One of the alleged victims of televangelist Timothy Omotoso was cross-examined by his lawyer in his trial in the Eastern Cape High Court in Port Elizabeth on Wednesday.
Omotoso and his two co-accused, Lusanda Sulani and Zukiswa Sitho, are on trial on 97 charges, including rape, human trafficking and racketeering.
Sarah Mafikeng, one of several women who laid charges of human trafficking for sex purposes, rape and sexual assault against Omotoso and Sulani, returned to the witness stand on Wednesday.
The day before, she told the court she refused Omotoso’s advances when he first attempted to have sex with her. She testified that he was offended and she was told to leave the house, which she did.
She said she went back home to Mpumalanga and never told anyone what had happened in Omotoso’s house.
Going back to the house
After a while, Mafikeng testified, she received a call from a woman who said it was okay for her to go back to Durban and that “everything is fixed”.
“My understanding was that my request for him to pay for my studies was approved and I could go back and study.”
She said despite her first experience at Omotoso’s Durban base “I let my excitement to further my studies cloud my judgement”.
Mafikeng said as soon as she arrived at the house, she was directed to Omotoso’s room.
She said Omotoso told her “to be obedient and respectful if I want to survive in Durban”.
When Omotoso’s lawyer, Peter Daubermann, put it to Mafikeng that when she returned to the mission house she knew Omotoso was married and wanted an adulterous relationship with her, she responded: “I wouldn’t take it that far”.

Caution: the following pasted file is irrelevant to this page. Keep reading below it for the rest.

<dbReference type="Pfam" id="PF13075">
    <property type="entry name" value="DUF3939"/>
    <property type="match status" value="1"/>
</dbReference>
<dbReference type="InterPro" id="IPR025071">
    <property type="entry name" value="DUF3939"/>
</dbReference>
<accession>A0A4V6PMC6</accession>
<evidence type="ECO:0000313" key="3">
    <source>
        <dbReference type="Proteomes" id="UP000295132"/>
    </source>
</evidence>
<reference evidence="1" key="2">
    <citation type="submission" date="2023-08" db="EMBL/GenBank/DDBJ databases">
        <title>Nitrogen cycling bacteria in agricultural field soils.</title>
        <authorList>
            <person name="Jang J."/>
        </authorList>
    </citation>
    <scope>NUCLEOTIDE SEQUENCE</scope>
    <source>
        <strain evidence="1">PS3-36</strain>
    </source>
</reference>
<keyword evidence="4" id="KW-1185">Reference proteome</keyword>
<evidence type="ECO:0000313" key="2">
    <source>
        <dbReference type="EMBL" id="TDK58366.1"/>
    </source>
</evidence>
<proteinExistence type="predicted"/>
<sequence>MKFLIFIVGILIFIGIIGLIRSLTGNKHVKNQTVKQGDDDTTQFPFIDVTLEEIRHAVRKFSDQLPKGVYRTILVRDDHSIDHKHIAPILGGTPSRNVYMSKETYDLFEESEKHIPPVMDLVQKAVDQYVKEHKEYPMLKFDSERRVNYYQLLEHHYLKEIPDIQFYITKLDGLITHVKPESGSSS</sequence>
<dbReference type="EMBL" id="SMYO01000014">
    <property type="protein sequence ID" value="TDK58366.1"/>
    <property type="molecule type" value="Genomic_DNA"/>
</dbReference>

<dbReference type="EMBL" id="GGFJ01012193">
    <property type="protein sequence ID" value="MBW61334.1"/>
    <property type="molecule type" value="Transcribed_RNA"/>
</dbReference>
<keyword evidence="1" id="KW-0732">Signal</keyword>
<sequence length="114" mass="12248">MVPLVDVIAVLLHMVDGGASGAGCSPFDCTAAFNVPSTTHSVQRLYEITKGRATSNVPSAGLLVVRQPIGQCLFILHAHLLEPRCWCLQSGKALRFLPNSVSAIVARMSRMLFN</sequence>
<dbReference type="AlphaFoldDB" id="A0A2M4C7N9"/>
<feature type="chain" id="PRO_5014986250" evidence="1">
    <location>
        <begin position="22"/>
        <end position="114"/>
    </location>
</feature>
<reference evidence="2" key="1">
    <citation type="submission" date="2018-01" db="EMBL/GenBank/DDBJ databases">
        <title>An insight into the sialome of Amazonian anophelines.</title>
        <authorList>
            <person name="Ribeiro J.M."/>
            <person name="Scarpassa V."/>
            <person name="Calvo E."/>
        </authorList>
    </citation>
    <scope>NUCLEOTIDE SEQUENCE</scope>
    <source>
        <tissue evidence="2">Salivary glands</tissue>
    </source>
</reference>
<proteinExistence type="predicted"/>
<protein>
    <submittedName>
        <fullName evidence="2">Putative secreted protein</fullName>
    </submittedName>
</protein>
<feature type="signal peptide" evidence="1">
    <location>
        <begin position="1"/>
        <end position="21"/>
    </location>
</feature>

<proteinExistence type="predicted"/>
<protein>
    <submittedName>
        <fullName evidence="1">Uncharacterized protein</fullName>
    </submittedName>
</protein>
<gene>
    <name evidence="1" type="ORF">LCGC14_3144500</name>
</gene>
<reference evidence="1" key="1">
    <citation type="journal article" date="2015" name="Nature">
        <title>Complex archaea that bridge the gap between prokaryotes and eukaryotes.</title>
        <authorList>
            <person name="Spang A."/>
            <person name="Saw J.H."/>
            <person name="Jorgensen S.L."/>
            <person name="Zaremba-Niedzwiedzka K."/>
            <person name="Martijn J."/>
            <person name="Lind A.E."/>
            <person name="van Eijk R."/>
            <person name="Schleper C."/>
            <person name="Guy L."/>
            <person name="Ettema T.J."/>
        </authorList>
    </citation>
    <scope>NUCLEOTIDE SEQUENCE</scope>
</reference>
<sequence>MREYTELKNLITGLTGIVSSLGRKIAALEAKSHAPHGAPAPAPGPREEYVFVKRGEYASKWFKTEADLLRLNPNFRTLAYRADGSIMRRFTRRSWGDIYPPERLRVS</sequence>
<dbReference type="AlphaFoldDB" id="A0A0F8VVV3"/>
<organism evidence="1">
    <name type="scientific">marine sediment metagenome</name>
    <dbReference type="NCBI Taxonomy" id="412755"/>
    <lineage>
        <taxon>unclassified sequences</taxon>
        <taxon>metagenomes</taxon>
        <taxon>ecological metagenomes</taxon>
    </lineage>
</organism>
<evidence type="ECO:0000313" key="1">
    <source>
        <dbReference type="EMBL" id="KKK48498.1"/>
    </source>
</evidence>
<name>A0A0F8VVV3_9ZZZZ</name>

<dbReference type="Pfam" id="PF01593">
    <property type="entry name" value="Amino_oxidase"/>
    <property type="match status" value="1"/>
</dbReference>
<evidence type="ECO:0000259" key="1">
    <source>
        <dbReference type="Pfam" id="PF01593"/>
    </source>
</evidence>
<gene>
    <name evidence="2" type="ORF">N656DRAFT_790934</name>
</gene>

“But you had seen what happened before. Didn’t you have time to reflect on what had happened?” Daubermann asked.
Mafikeng said she didn’t think the earlier events would occur again.
“I want to put it to you that it’s impossible that you didn’t think about what had happened,” Daubermann pressed.
“I just let it pass because I was fixated on my plans to study further,” Mafikeng retorted.
Move to Umhlanga
The 26-year-old woman said after some time they moved to a new house in Umhlanga Rocks.
Mafikeng said she was soon told to go to Omotoso’s room to “massage him”.
“[He] asked me to go and take a towel from the bathroom and lay it on the bed next to him,” she said.
“He told me to get on top of the towel. I did – I lay on my back facing upwards,” she said.
“He lay next to me – naked.”
She said after having “sex with me”, Omotoso “then lay on the side next to me and asked that we pray”.
Mafikeng said following this episode there were more incidents of forced sexual acts and she couldn’t “calculate how many times it happened”.
She said she was refused permission to go home.
“I received a call that my uncle had died. He told me to ‘let the dead bury themselves’,” she said.
“Again, I told him that my grandmother was not well – he told me to go back to my life of poverty.”
She said she was eventually given money to go home when she reported that her grandmother was not well and that marked the end of her ordeal.
“I blocked out the events that took place in Omotoso’s houses. The only time I spoke out was when we were doing the Special Assignment documentary,” she said.
Cross-examination continues on Thursday.